Amongst the antique and collectible stores, art galleries and furniture shops on Centralia’s Tower Avenue sits Madly Eclectic, an establishment that deals in “all of the above,” plus many other eye-catching items on display. A list of adjectives on Madly Eclectic’s website succinctly summarizes their inventory and aesthetic style: Vintage. Industrial. Repurposed. Upcycled. Shabby. Junk Chic.
Anyone who enjoys mid-century modern furniture, various styles of 20th century artwork, and random objects from decades (even centuries) past will get lost in Madly Eclectic’s cavernous space, where co-owners Nelson and Kay Murray’s recycled creations are so meticulously arranged throughout the store that the display shelves resemble mini art gallery installations. “Nelson’s mindset was to create a trail of art within the store,” says Kay.
“When our kids were little, (Nelson) was a stay-at-home dad, and he would buy, sell, and refurbish old furniture and collectibles, and things like that.” Initially, Nelson would sell his items on eBay, Amazon and occasionally at the local mall. After some “now or never” discussions regarding taking their business to the next level, Kay decided to retire from her job at Boeing, and they set up a trial store in Auburn. Taken by the like-minded nature of fellow vendors and dealers, as well as the local camaraderie, the Murrays decided to set up shop in Lewis County, first at Yard Birds Mall, and then in downtown Centralia, where Madly Eclectic has been operating for the past year.
“We knew we wanted to move to a smaller town that was more built around the things we like. Centralia is wonderful in that way. There’s so many shops here, and it’s such a great network – everybody works together so well, and it just was like home.”
Kay and Nelson have witnessed the kindness of fellow antique store owners first-hand, and are always willing to spread the word when they come across an item that one of their neighbors might want to have in their collection.
“Steve Kopa at Northwest Tub Company has got things that he’s known for. He comes to us with items like mid-century furniture, and we come to him with things like doors and bathroom fixtures, and he will send people our way when he hears customers mention things that we have in our store and vice-versa. We try to keep up on what other vendors have – it’s hard, but it all works out. We’ve met so many people, and we’re getting people who come back, which is always nice.”
While searching for antique furniture, Nelson would often come across discarded paintings, which led him to a new creative outlet. “He finds them everywhere and then he would add to them,” putting his own unique spin onto the covered canvases. In one instance, Nelson enhanced a landscape featuring a rural lake to include the titular vessel from Yellow Submarine, complete with The Beatles looking on. A western-style barn painting became an homage to Thurston County when Nelson added classic Olympia beer cans, bottles and logos throughout the canvas.
In addition to assisting Nelson with painting the furniture, Kay has her own line of resin-based jewelry for sale at the shop, another creative outlet where found items can be encased and transformed into wearable accessories.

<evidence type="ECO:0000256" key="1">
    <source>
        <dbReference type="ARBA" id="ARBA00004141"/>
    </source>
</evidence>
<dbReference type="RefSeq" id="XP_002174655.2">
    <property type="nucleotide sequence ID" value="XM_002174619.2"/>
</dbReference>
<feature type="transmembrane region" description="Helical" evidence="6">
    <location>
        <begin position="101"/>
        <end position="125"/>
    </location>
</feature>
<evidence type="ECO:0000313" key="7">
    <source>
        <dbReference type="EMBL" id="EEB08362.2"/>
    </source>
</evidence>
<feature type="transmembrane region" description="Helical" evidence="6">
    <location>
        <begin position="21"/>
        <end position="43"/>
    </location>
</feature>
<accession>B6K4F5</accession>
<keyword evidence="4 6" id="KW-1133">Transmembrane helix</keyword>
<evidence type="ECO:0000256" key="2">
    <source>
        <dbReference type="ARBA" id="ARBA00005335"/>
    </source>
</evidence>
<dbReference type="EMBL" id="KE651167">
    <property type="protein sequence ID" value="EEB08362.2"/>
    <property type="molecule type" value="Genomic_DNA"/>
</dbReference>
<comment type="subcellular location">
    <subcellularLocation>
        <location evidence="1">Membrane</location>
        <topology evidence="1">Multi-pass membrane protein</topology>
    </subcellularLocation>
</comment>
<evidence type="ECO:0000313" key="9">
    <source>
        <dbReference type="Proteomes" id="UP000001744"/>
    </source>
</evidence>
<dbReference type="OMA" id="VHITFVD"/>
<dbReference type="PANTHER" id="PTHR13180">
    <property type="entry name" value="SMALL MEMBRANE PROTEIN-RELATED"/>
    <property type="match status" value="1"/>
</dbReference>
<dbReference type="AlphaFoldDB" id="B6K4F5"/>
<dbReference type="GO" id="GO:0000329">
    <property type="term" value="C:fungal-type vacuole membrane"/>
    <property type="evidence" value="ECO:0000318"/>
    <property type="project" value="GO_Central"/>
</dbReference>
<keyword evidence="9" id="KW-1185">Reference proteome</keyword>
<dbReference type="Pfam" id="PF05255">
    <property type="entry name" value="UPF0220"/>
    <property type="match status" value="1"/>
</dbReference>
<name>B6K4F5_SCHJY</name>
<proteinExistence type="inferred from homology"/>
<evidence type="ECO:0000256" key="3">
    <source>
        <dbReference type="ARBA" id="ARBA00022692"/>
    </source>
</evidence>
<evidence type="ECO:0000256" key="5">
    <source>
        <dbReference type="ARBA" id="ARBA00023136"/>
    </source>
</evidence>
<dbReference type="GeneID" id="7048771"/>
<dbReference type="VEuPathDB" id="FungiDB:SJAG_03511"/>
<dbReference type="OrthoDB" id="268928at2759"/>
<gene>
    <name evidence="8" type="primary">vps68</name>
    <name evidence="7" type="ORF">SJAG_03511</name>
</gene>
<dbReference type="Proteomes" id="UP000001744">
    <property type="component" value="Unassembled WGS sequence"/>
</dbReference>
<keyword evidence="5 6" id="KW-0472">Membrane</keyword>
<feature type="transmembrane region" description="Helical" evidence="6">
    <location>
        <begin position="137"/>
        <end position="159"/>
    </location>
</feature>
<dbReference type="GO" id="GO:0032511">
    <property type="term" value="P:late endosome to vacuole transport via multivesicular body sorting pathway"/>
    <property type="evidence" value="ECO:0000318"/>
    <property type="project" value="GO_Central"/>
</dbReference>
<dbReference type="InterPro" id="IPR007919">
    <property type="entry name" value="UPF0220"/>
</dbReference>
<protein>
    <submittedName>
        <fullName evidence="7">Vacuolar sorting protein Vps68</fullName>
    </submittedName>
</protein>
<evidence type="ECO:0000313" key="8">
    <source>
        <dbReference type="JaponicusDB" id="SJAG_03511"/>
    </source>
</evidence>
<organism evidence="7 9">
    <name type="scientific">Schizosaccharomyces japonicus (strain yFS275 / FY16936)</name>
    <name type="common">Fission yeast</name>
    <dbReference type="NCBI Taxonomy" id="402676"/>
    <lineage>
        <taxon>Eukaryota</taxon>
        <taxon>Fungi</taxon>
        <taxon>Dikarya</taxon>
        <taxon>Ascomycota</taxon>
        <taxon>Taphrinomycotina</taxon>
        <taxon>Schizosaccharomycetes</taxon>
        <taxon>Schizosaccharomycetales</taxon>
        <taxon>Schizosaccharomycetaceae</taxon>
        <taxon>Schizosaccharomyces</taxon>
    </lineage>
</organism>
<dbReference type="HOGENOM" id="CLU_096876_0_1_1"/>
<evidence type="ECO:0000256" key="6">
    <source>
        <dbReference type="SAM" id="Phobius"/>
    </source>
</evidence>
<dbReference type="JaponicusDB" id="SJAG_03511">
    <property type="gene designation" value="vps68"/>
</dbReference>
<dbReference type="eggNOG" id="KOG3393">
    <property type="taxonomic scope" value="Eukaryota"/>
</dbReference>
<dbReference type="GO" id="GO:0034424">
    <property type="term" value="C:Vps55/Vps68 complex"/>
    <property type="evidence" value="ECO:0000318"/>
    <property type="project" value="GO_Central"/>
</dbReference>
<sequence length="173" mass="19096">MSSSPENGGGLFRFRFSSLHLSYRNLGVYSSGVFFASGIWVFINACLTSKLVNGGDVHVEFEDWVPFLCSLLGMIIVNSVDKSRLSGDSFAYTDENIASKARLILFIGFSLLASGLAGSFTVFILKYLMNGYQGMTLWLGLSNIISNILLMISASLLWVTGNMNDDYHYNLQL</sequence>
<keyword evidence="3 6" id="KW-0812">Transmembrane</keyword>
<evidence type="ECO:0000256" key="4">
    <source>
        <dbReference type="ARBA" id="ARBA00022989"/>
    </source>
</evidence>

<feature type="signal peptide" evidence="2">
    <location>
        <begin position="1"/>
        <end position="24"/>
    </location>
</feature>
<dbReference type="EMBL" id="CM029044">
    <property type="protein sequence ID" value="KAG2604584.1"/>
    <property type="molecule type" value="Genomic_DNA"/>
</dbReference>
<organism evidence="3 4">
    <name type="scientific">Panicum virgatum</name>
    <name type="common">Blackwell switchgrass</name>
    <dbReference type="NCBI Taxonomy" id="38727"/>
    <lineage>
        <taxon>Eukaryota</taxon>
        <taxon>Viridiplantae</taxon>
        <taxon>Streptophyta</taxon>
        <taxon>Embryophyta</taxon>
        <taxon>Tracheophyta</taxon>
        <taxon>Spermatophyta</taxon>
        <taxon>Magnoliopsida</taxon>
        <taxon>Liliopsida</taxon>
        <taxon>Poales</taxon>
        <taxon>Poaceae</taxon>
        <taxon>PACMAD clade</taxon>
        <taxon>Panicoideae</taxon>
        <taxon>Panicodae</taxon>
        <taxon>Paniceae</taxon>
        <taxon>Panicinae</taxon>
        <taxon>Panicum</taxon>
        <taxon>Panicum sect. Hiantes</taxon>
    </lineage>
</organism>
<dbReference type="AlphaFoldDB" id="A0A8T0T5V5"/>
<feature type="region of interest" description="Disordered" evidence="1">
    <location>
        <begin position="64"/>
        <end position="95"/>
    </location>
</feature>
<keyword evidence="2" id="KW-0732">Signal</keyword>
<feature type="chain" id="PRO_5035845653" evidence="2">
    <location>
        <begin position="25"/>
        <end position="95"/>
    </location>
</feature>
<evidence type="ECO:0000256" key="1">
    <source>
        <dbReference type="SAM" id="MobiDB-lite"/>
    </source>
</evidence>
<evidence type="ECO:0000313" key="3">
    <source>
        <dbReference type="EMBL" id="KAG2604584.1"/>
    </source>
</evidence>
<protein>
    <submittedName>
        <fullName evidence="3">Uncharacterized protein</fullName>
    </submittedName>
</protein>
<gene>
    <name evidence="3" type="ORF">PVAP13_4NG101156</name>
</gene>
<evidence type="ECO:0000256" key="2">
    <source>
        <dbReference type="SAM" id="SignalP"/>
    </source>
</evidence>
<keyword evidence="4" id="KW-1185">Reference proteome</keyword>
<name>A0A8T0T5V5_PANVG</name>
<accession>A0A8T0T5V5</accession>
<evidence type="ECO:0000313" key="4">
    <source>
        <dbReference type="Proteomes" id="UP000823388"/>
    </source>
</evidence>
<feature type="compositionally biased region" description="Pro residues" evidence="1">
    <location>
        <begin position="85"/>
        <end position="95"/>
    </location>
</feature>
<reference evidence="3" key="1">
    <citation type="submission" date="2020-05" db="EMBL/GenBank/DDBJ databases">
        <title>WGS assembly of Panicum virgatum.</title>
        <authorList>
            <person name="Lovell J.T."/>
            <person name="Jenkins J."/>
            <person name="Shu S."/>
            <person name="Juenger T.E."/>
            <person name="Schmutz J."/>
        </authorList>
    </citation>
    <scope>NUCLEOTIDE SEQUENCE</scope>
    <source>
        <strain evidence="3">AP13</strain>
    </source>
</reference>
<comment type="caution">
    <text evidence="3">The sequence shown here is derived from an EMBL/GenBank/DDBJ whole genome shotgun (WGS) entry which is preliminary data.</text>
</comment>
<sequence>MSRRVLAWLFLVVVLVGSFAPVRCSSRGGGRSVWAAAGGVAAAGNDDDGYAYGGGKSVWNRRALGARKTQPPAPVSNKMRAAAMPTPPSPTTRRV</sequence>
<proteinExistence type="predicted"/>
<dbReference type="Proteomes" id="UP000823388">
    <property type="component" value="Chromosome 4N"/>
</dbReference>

For customers who may want to enhance their own wood-based furniture, the shop has a variety of chalk and clay paint in stock. “Whatever you are into, you can find your palette here.” If an ambitious craftsperson buys a piece of furniture from Madly Eclectic with the intent of refurbishing it, the shop offers a 15 percent “project piece discount” on paints.
Many of the smaller antique items in Madly Eclectic can be co-opted into art or home furnishing projects by people who have an eye for creativity. Case in point: a collection of leather letters that are very popular with people who want to make unique signs, or parents who want to spell out their children’s names. Madly Eclectic also has letters cut out from old book covers, as well as Scrabble game pieces, to use for similar projects.
“A man came in who worked at an elementary school and wanted to make a sign for his classroom. Also, we had a couple in the store a while back, and they are going to have a baby boy, and they were looking for a dresser that they could customize for his room.”
Given the number of local residents who come in and purchase items specifically for various art projects, Kay would love to make improvements to the upper floor of their space so that she and Nelson can teach art classes. For now, she’s happy that Madly Eclectic provides inspiration for people of various generations who want to create something new using found materials, or enhance a vintage object with their own unique vision.
“My daughter is in her twenties, and I’ve noticed that her generation is into reusing things, and I think it’s part of their young culture. We get a lot of young customers who want to make things out of existing materials, as well as people who are just nostalgic.”
“Sometimes people – we’re all like this – we think stuff we make like furniture or jewelry isn’t art because I just made it, but we’re all artistic in our own way. We all make art.”